I am pleased to say that Mass and Max are still teaching for us in London and becoming more and more popular.

We are continuing to run courses all over the country, with Jayne and Sid working across the Midlands and Adam working primarily in the North.

I am particularly looking forward to going down the South West for the first time – we are going on tour to Bristol, Plymouth and Southampton and doing three courses on consecutive weekends without coming back up to Northallerton

We’ll have a car full of equipment when we set off on our trip – that is for sure!

We have been back to Scotland and across to Dublin several times where we have met Samantha and reconnected with Jackie, an old friend of Andrew’s, and we are looking forward to working with them in 2012.

During 2011 we have been getting more and more involved in teaching phlebotomy in universities which is very exciting.

We were delighted that Katherine won the Star Radio apprentice of the year award in November and we had a great evening out at the ceremony.

Just after that we started our new venture – the opportunity for people who have completed our training to take blood from real patients in a doctor’s surgery. The first three Clinics in Darlington have been a success and we are establishing centres in Sheffield and Birmingham with more to come as 2012 develops.

Jack our business co-ordinator started taking blood for real last Friday and I think he may have caught the phlebotomy “bug”.

Best wishes for 2012 and I’ll try really hard to blog more regularly

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The power of video

Where on earth did April go?  I can’t believe it’s already May, I’m so behind on my blogging, sorry for not keeping you in the loop!

As with most months, April was a really exciting month for us, but it was also a month for trying out some new things.  Something I’ve really wanted to do since I started the business was create some promotional video footage of our courses, and last month, we got the process underway.

After meeting Chris from creativefilming at a local business meeting, he came along to our Advanced Phlebotomy course in Birmingham to film me, the course as a whole, and testimonials from the students.

Even though I knew this was something I’d always wanted the business to do, I was really nervous about being filmed.  I was conscious of the camera and worried about the end result, but I needn’t have been.  Chris was tactful and just sunk into the background as I taught the course.  He and the camera ended up just being another pair of eyes, and another pair of ears to teach.

I was also a bit worried because it’s a long time since I have been critiqued during teaching, and along with being a promotional tool for the company, the video footage has given me the opportunity to examine my teaching methods, and improve them.  I believe that there is always room for improvement, and this is a different way for me to learn and gives me the chance to see what I can do better.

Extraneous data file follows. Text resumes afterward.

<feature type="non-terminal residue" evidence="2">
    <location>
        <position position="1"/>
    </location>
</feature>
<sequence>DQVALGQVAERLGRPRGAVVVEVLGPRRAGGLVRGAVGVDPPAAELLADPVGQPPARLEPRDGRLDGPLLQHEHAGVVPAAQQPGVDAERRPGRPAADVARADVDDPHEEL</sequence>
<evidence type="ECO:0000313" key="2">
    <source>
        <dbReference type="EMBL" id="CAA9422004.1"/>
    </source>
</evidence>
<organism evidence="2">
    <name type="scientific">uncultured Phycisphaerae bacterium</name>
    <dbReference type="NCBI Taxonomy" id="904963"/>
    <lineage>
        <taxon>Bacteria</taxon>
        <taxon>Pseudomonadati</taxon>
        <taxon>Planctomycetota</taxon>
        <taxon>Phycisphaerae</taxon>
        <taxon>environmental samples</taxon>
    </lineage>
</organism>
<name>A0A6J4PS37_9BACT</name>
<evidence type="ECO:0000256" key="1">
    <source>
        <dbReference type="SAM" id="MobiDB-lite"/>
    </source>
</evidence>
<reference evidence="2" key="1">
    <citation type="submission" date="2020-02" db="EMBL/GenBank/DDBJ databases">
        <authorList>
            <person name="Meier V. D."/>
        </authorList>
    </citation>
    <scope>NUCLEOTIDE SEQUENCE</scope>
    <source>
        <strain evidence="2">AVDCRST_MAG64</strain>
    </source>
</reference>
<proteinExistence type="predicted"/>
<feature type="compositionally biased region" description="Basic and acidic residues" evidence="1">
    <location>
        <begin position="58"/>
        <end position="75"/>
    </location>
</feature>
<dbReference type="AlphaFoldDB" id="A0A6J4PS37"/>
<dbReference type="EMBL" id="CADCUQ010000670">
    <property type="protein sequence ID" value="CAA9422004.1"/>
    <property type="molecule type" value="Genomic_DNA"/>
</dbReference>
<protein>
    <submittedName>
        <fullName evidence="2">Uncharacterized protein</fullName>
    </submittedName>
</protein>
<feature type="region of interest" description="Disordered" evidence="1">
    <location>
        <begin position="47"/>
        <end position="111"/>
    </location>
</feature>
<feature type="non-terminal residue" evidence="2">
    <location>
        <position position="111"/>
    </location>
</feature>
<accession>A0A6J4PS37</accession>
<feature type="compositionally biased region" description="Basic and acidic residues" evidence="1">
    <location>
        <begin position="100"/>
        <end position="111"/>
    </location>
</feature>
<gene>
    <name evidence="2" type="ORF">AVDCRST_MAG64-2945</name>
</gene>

We started the process with the Advanced course, but we’ve got much bigger plans for our video empire.  We intend to do a similar video for the basic course, but then we hope to take these to another level, and create mini-tutorial videos exploring site selection, and tourniquet use, amongst other things, to pop on the website.

The video can be found on our website and also on our YouTube channel, so check it out, and let me know what you think!

The start of this month saw me celebrate my birthday with my family for a day at the Seaside.  I really love my job, but it was really nice to take a step back, and get away with Andrew, my daughters, their partners, and of course my Grandson.

But the rest didn’t last long.  On Saturday the 6th I spent the day in Berkshire, teaching a new aspect of our courses.  We were approached for training on obtaining bloods from the hands and feet, and though this is covered in the Advanced Course, it wasn’t covered to the extent required.  Never one to shirk a challenge, I wrote new course materials to teach this aspect of phlebotomy and it was a learning curve for me too.  All of this material will affect our Basic Course as we continue to develop that further over the coming months.

Along with creating the new course materials, the company I was working with asked me to come up with a range of protocols for them, to explore why you should and shouldn’t take bloods from hands, what the consequences and contraindications can be, and how to select a site.  Writing protocols is something I quite enjoy; I know it sounds silly, but I enjoy creating safe and comprehensive procedures that an individual can follow, so I know they’re doing everything right and in the best interests for them and their patients.

So you can see why my blogging presence wasn’t quite as I would have liked over the past few weeks.  This month is no different, I’m in London at the weekend, teaching in Stratford, at our newer East London venue, but despite still being busy, I’ll try to check back a bit more regularly.